Boat, airplane, and automobile design tools and software are now applied to architectural projects using robotics and high-strength, low-weight, carbon fiber composites. Greg Lynn's studio and Mark Foster Gage's seminar at Yale with participants Frank Gehry, Lise Ann Couture, Chris Bangle, and Greg Foley, among others, generated a lively dialogue invigorating the future of design. 180 black-and-white illustrations
The Cybermohalla project takes on the meaning of the Hindi word mohalla (neighborhood) in its sense of alleys and corners, relatedness and concreteness, as a means for talking about one?s ?place? in the city.
She has designed banks and hotels, college master plans and retail spaces, galleries, residences, and studios for leading artists. In more than twenty-five years of practice, Deborah Berke has produced an extraordinary body of work that is grounded in the conviction that architecture is not an end in itself, but a setting that is enhanced by its use.
Written by an architect who has been designing and building affordable housing for thirty years, this well-illustrated book is both a call to create well-designed places for the homeless and a review of innovative and successful building designs that now serve diverse communities across the United States. Sam Davis argues for safe and functional architectural designs and programs that symbolically reintegrate the homeless into society in buildings that offer beauty, security, and hope to those most in need.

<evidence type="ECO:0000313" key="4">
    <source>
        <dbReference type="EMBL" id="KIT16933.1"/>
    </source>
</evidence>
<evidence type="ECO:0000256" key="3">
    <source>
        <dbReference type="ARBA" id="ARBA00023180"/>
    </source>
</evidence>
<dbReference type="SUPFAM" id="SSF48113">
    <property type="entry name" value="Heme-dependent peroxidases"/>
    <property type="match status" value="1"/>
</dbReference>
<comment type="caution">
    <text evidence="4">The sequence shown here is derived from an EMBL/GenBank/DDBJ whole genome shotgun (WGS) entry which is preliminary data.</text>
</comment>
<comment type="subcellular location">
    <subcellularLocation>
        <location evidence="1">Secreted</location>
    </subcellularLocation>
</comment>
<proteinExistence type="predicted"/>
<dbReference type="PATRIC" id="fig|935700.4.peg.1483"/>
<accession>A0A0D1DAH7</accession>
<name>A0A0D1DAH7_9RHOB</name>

Architectural Graphic Standards by Charles George Ramsey and Harold Reeve Sleeper, first published in 1932 (and now in its eleventh edition), is a definitive technical reference for architects--the one book that every architect needs to own.
Across the design disciplines, drawing by hand has largely become a lost art. With digital tools at their disposal, the majority of designers create spaces while sitting at their computer screens. Attitudes are changing, however: spurred by creative boredom and by a sense of being disconnected from their briefs, today's designers seek a greater and more immediate connection with their projects. There is no better way to stimulate the imagination than by learning to draw what one sees and imparting spatial ideas by hand.